Effects of removal of chicks from hens on concentrations of prolactin, luteinizing hormone and oestradiol in plasma of brooding Gifujidori hens

T. Kuwayama, K. Shimada, N. Saito, T. Ohkubo, K. Sato, M. Wada, K. Ichinoe

Research output: Contribution to journalArticle

18 Citations (Scopus)

Abstract

Gifujidori hens were allowed to repeat a breeding cycle in one season. In the first breeding cycle the duration of the brooding (raising chicks) stage was limited to 3 weeks, whereas in the second breeding cycle it was limited to 1 week by removing all chicks from mother hens. In the first breeding cycle, plasma prolactin (PRL) was high during the incubation period, but rapidly decreased on the day of hatching and reached minimum values about 1 week after hatching. In contrast, plasma luteinizing hormone (LH) concentrations were low during the incubation period, but after hatching they gradually increased and reached peak values immediately after removal of chicks. Concentrations of oestradiol in plasma were low in the incubation and brooding stages but increased significantly immediately after removal of chicks. In the second breeding cycle, changes in PRL and LH concentrations were similar to those observed in the first breeding cycle except that even greater increases in plasma LH and oestradiol concentrations were observed one week after hatching when the chicks were removed. These results suggest that coexistence of newly hatched chicks may suppress LH secretion from the pituitary of the hen in the natural breeding cyc]e.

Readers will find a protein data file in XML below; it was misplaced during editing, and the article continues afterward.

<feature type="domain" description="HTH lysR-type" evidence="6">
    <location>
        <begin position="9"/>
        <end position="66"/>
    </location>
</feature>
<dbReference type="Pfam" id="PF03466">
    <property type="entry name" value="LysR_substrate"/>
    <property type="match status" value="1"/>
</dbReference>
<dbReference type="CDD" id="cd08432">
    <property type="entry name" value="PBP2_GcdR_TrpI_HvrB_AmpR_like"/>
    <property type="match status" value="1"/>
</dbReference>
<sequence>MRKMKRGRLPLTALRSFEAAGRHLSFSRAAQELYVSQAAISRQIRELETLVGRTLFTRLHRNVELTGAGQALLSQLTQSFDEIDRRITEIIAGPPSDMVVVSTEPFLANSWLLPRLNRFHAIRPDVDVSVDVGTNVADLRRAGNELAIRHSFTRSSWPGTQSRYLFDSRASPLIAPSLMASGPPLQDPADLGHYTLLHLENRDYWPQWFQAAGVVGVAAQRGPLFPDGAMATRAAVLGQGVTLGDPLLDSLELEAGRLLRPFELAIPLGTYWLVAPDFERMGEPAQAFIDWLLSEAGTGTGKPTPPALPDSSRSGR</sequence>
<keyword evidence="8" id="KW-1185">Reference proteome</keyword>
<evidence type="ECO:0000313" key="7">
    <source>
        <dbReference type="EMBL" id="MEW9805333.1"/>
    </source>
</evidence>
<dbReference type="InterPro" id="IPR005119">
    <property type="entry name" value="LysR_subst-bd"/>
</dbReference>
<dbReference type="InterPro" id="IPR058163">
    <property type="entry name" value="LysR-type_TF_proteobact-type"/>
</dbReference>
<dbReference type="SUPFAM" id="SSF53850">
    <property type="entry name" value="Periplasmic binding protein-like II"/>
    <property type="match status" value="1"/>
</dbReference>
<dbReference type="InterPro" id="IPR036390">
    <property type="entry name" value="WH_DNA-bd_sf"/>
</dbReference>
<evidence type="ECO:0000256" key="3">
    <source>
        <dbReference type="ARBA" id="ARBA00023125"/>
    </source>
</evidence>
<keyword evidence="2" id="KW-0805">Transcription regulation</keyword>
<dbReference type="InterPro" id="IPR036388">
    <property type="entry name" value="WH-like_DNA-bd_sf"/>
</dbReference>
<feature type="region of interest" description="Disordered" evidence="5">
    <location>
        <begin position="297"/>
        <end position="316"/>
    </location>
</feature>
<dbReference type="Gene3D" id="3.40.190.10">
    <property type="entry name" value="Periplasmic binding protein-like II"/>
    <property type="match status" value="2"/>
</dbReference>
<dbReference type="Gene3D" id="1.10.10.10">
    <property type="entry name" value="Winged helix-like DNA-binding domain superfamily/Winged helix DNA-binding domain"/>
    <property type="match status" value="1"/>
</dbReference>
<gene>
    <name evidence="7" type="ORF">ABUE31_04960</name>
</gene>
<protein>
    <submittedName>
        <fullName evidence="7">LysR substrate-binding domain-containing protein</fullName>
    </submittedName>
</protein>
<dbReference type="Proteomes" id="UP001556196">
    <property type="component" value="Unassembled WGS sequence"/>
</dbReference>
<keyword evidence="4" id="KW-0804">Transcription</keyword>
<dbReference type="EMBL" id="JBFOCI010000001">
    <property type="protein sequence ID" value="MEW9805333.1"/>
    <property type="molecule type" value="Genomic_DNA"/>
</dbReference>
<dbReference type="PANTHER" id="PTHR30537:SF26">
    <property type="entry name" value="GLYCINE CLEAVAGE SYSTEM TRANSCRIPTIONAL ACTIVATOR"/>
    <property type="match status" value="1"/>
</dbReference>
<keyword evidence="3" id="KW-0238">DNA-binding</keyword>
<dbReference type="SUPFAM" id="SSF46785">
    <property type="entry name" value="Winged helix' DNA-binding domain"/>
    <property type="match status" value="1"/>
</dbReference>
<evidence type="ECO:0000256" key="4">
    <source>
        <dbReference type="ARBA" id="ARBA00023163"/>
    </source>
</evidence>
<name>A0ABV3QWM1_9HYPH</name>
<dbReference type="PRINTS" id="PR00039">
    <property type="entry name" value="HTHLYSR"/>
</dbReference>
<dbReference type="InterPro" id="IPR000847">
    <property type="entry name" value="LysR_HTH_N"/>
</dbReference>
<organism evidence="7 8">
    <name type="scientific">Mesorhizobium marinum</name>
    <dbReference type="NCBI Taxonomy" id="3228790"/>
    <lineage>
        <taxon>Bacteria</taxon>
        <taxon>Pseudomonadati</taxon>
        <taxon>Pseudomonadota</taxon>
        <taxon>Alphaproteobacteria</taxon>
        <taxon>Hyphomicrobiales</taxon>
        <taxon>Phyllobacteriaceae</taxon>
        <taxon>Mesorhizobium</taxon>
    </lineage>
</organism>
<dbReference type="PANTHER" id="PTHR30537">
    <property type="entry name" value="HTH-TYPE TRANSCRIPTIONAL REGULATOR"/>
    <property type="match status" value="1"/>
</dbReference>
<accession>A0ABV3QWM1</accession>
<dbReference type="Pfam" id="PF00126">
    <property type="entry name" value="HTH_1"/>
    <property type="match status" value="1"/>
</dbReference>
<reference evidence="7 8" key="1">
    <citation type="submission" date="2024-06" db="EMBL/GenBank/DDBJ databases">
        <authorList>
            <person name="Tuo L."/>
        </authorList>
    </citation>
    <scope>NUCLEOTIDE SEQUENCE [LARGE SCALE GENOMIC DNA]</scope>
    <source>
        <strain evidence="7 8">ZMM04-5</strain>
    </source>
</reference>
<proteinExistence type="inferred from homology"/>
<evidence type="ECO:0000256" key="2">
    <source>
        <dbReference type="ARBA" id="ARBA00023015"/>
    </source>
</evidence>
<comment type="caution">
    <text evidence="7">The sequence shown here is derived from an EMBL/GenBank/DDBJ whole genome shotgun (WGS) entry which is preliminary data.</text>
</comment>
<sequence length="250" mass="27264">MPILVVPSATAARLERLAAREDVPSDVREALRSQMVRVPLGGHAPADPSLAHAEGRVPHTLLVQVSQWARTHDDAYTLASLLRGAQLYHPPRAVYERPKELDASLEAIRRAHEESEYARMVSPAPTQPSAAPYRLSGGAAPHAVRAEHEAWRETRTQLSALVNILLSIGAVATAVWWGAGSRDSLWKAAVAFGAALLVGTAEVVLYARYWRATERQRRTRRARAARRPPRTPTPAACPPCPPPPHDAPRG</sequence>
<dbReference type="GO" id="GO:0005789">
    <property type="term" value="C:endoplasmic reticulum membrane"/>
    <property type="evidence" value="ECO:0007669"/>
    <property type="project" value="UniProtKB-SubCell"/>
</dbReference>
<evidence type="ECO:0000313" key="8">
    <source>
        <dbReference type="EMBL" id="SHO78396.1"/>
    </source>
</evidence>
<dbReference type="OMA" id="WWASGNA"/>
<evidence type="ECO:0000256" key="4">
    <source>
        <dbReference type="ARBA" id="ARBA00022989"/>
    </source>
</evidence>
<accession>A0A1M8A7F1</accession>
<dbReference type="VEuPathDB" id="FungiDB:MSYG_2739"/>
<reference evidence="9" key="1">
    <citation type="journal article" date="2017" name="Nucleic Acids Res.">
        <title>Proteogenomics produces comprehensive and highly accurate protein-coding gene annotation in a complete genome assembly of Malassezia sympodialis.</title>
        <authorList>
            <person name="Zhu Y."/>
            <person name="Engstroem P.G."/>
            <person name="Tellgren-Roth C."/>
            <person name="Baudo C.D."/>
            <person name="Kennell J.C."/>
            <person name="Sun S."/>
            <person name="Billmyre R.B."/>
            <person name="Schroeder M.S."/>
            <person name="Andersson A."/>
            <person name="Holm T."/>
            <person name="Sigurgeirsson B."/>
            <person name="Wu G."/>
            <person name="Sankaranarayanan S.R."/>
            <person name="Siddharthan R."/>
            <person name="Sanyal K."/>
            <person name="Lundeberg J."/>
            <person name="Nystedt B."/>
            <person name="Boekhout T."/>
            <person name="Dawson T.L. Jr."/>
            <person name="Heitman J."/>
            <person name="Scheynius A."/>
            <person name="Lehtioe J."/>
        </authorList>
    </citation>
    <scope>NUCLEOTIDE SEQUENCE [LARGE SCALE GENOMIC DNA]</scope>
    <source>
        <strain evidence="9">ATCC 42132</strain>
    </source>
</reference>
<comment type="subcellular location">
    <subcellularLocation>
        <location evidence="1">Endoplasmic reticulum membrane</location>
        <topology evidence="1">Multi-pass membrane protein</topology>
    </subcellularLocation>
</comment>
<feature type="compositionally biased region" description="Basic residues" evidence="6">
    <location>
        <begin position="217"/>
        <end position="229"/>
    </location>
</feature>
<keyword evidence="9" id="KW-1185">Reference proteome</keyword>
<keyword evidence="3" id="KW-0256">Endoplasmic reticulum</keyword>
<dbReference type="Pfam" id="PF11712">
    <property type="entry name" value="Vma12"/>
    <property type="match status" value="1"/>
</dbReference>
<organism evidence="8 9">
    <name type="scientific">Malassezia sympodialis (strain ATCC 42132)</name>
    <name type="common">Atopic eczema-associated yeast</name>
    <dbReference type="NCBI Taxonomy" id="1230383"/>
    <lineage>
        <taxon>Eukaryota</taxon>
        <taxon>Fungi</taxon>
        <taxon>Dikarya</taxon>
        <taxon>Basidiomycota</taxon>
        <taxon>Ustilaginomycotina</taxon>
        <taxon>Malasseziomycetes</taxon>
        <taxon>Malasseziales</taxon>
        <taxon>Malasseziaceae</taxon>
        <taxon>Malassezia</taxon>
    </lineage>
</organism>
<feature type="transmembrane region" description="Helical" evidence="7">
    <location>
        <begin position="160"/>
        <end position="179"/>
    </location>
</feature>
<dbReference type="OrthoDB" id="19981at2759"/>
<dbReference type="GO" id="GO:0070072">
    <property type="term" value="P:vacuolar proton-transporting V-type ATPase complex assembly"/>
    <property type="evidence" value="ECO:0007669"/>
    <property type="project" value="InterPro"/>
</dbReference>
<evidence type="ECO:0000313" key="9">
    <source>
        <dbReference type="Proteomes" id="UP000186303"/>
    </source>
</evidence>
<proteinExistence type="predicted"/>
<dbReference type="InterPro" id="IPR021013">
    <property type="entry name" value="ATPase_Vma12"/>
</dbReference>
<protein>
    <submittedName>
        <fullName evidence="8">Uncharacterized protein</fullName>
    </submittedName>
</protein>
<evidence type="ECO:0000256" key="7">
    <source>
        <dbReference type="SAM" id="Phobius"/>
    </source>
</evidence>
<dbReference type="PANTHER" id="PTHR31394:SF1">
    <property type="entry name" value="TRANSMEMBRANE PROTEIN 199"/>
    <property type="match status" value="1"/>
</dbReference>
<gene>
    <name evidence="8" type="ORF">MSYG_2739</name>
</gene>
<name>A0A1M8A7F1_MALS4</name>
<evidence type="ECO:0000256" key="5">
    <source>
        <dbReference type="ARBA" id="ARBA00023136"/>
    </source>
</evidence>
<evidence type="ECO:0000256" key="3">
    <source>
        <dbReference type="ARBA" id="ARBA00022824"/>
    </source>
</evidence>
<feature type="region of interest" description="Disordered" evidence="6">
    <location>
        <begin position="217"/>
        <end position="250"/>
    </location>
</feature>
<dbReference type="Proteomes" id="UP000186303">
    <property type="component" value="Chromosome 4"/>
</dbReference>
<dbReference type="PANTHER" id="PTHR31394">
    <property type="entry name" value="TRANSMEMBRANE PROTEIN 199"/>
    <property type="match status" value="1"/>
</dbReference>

Original languageEnglish
Pages (from-to)617-622
Number of pages6
JournalJournal of Reproduction and Fertility
Volume95
Issue number2
DOIs
Publication statusPublished - Jan 1 1992
Externally publishedYes

Keywords

  • Chicks
  • Hen
  • LH
  • Oestradiol
  • Prolactin

ASJC Scopus subject areas

  • Physiology
  • Embryology
  • Molecular Biology
  • Obstetrics and Gynaecology
  • Developmental Biology

Fingerprint Dive into the research topics of 'Effects of removal of chicks from hens on concentrations of prolactin, luteinizing hormone and oestradiol in plasma of brooding Gifujidori hens'. Together they form a unique fingerprint.

  • Cite this